• Cross-Drive Analysis.This technique correlates and cross-references information found on multiple computer drives to search for, analyze and preserve information relevant to an investigation. Events that raise suspicion are compared with information on other drives to look for similarities and provide context. This is also known as anomaly detection.
  • Live Analysis.With this technique, a computer is analyzed from within the OS while the computer or device is running, using system tools on the computer. The analysis looks at volatile data, which is often stored in cache or RAM. Many tools used to extract volatile data require the computer in to be in a forensic lab to maintain the legitimacy of a chain of evidence.
  • Deleted File Recovery.This technique involves searching a computer system and memory for fragments of files that were partially deleted in one place but leave traces elsewhere on the machine. This is sometimes known as file carving or data carving.
An Example of Stochastic Forensics

(Book Reference: To know more about computer forensic analytics refer the book Python Forensics: A Workbench for Inventing and Sharing Digital Forensic Technology, by Chet Hosmer. It shows how to use Python and cybersecurity technology to preserve digital evidence.)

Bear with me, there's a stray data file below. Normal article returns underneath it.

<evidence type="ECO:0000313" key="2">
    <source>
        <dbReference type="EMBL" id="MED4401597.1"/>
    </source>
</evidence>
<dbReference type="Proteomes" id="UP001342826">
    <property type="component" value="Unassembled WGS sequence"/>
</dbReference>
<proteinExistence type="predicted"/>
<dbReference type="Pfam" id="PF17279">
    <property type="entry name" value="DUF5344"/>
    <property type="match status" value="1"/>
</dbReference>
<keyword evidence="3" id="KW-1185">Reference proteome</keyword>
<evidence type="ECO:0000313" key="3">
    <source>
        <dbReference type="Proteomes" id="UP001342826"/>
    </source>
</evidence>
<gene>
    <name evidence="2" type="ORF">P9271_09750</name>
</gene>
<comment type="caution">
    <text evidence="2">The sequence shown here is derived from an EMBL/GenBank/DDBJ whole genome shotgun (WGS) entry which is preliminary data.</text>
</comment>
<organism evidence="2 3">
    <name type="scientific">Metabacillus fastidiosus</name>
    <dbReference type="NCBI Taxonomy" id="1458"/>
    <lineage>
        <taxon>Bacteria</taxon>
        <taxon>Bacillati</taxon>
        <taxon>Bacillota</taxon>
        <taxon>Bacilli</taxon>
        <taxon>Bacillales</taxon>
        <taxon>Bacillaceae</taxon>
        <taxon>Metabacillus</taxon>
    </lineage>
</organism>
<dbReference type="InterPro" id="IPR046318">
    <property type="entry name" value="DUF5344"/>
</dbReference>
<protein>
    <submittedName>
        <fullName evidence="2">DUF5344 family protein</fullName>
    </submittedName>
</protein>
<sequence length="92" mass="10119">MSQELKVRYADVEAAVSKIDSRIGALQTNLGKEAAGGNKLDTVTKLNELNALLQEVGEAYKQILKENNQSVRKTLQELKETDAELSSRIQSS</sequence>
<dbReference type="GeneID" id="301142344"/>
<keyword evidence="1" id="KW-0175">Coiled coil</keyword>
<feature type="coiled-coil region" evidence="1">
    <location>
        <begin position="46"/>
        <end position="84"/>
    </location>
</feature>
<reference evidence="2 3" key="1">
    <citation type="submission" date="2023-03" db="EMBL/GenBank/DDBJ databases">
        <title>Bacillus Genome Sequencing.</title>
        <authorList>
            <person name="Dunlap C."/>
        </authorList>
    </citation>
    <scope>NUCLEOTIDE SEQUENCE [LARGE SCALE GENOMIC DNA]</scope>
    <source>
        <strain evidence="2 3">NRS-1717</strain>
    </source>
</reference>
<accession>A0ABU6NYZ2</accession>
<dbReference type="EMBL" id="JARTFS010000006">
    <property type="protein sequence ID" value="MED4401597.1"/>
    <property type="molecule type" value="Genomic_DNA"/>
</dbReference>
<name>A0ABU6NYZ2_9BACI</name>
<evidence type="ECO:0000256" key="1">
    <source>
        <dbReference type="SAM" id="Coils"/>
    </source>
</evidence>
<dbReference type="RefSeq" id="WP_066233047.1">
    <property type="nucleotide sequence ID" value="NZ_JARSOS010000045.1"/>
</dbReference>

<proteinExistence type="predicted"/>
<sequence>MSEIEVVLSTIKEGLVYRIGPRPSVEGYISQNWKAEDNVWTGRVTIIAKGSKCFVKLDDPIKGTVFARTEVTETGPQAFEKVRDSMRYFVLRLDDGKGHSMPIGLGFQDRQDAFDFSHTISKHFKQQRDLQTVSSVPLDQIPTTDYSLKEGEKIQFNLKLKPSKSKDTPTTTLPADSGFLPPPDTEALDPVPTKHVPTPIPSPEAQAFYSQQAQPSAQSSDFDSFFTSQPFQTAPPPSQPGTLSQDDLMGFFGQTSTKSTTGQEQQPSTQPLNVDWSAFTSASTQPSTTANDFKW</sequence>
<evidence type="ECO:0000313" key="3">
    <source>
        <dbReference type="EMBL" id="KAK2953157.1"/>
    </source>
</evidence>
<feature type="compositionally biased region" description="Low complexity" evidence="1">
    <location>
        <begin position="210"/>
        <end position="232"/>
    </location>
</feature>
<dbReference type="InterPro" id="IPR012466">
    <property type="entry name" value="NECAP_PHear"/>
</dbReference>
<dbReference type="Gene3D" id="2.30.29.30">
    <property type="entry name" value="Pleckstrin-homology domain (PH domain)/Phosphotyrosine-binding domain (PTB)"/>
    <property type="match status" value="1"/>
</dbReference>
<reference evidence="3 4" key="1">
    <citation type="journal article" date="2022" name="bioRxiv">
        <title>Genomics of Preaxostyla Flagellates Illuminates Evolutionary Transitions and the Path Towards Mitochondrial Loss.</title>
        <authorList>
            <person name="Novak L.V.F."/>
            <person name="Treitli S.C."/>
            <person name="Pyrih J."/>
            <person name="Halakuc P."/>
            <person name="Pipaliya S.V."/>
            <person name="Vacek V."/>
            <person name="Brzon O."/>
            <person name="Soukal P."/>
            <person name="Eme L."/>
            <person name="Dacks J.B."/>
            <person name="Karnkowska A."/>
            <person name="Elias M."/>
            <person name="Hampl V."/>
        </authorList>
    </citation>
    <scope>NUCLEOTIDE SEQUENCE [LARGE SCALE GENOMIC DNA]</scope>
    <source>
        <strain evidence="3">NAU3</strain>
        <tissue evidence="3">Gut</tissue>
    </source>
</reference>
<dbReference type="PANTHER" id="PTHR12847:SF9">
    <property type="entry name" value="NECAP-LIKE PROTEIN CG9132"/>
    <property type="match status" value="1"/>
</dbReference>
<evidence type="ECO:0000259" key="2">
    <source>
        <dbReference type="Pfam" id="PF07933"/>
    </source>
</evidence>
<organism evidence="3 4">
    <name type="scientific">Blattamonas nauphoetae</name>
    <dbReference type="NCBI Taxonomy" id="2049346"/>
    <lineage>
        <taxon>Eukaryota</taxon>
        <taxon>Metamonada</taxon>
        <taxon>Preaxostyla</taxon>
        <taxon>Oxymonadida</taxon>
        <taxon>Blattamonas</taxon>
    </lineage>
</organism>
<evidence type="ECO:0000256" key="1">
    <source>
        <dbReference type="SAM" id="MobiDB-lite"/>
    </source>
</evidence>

How Digital Forensics Has Been Used as Evidence?

Digital forensics has been used as evidence by law enforcement agencies and in criminal and civil law since 1980s. Some high profile cases include the following

  • Google Trade Secret Theft.  Anthony Scott Levandowski, a former executive of both Uber and Google, was charged with 33 counts of trade secret theft in 2019. From 2009 to 2016, Levandowski worked in Google’s self-driving car program, where he downloaded thousands of files related to the program from a password-protected corporate server. He departed from Google and created Otto, a self-driving truck company, which Uber bought in 2016, according to The New York Times. Levandowski pleaded guilty to one count of trade secrets theft and was sentenced to 18 months in prison and $851,499 in fines and restitution.
  • Michael Jackson. Investigators used metadata and medical documents from Michael Jackson’s doctor’s iPhone that showed the doctor, Conrad Murray, prescribed lethal amounts of medication to Jackson, who died in 2009.